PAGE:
Michael, I very much look forward to your blog post. I’m crossing my fingers hoping you don’t spend a lot of effort defending McDowell. ;-)

    Ned, thanks for your comments. I didn’t quote your post more extensively because my argument was leading in a different direction, but I do hope that by providing the link I may help facilitate some more discussion of the important topics you brought up, too.

    Haig, thank you for your comments. You make a good case for abstaining from religion, given your preferences.

    Melissa and Michael, superb points. However, I think a term like “modern western theology” might be more appropriate, so as not to erroneously suggest that western theology has always been this way.

    Todd, I’m very glad this was helpful to you!

    Chris

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  31. Response to Mike.

    Mike! I was reading your post in my email, so I had only seen the first half, which was not signed, and I knew it was you within the first few lines. It's good to hear from you!

    I think that Maximos explained the compartmentalization well. I pity the foo' who can't compartmentalize where appropriate. In fact, without the ability to reduce, compartmentalize, and synthesize, one cannot do science. And if one did not compartmentalize different theories and behaviors and interactions according to different criteria for believing or acting, one's life would certainly implode.

    It is news to me that my beliefs do not come from any official church! Quite fascinating, though I am very skeptical. ;-)

    I more often than not eat my eggs by cracking them into my hand over the trash and letting the white drip between my fingers into the trash and popping the yolk in my mouth. I have named this after you. It's a wonderful ice-breaker when done in front of strangers in public.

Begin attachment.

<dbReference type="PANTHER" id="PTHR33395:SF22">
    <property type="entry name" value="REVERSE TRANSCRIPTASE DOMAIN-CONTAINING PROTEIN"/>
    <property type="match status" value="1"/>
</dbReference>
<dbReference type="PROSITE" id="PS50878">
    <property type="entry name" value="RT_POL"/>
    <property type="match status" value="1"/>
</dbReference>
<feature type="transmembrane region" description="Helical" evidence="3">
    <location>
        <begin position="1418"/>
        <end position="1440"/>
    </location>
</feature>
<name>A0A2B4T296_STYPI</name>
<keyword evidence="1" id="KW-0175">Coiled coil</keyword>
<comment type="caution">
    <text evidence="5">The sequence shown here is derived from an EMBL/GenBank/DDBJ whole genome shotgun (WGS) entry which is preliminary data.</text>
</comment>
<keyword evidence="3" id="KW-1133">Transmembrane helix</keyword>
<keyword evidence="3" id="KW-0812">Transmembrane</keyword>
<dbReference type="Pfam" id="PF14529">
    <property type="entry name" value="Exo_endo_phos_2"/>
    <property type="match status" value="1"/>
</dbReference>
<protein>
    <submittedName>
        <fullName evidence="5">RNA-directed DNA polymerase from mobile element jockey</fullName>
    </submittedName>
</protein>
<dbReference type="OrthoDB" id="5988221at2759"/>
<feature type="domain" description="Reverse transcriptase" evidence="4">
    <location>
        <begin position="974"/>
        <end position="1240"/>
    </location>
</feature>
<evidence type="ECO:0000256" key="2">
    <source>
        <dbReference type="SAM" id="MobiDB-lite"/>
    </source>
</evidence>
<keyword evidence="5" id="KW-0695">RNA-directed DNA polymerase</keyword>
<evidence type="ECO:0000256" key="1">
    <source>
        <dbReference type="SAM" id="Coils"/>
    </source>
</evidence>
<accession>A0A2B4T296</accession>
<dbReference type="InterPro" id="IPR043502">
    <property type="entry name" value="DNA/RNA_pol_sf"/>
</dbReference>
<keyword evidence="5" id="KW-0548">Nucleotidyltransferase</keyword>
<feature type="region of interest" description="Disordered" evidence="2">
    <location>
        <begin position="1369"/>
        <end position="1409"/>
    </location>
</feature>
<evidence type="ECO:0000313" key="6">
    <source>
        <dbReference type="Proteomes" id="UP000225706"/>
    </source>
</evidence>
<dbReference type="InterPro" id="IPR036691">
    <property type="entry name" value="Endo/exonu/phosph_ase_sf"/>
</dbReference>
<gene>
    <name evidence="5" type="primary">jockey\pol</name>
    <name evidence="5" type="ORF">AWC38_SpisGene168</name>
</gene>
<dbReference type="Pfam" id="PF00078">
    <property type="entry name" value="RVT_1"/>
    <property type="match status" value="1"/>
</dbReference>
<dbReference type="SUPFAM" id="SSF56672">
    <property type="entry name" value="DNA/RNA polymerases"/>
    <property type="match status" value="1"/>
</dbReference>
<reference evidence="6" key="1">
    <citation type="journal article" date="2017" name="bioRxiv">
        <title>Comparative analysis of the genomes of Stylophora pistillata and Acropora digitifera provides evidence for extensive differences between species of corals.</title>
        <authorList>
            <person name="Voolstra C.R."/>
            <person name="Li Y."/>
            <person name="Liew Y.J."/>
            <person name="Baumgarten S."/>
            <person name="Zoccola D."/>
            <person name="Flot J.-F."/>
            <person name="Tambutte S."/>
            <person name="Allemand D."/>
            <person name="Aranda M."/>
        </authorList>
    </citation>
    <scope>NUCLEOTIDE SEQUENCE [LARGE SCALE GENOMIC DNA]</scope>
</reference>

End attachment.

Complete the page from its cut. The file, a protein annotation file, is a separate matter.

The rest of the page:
Thanks for stopping in!

    Chris

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  32. For those who are interested, this is the discussion Mike is referring to from Native-Nutrition. Apart from the comments on evolution, he is mistaken that this is not "official" teaching.

    http://onibasu.com/archives/nn/44671.html

    >What is your god like Chris?

    Christianity has traditionally considered animate life to be animated by the
    Holy Spirit. It is the breath of the Holy Spirit that God breathed into man that gives man his reason, rationality, and imagination, and all qualities that make us human. Yet animals are also recognized to be bearers of the Holy Spirit, only they only partially partake in the activities of that Spirit.

    Now that we know that what we once thought was static is actually dynamic at the microscopic level, we further must recognize that the Holy Spirit animates even that which appears inanimate.

    In fact, this is consonant with the prayer that is used to open every service
    in the Orthodox Christian Church:

    "O Heavenly King, Comforter, Spirit of Truth,
    Who are present everywhere and fill all things...."

    That God is everywhere is also recognized in the Lord's prayer. The proper translation is NOT "Our Father who art in Heaven" but o en teis ouraneis, not ouranos, is plural, thus "Our Father who art in the heavens". Thus, God is not a localized entity that resides in a specific place, but is in "the heavens," which we now know to entirely surround the earth on every side. "The heavens" are not in the "up" direction, but are like a pool that the earth is submerged in.

    God created the laws by which the universe operates. As Sheryl pointed out, what seems to us as chaos or randomness is actually divine order. That supposed "randomness" can yield beatiful, complex, and intricate order, is a
    testament to the enormous and infinite power of God and infinite creativity and intelligence of God. A God that has to babysit his creation at every moment to intervene in every step is less, not more, powerful than the true God, who created natural laws that unfold themselves into manifestations of the beauty and intricacy of the mind of God.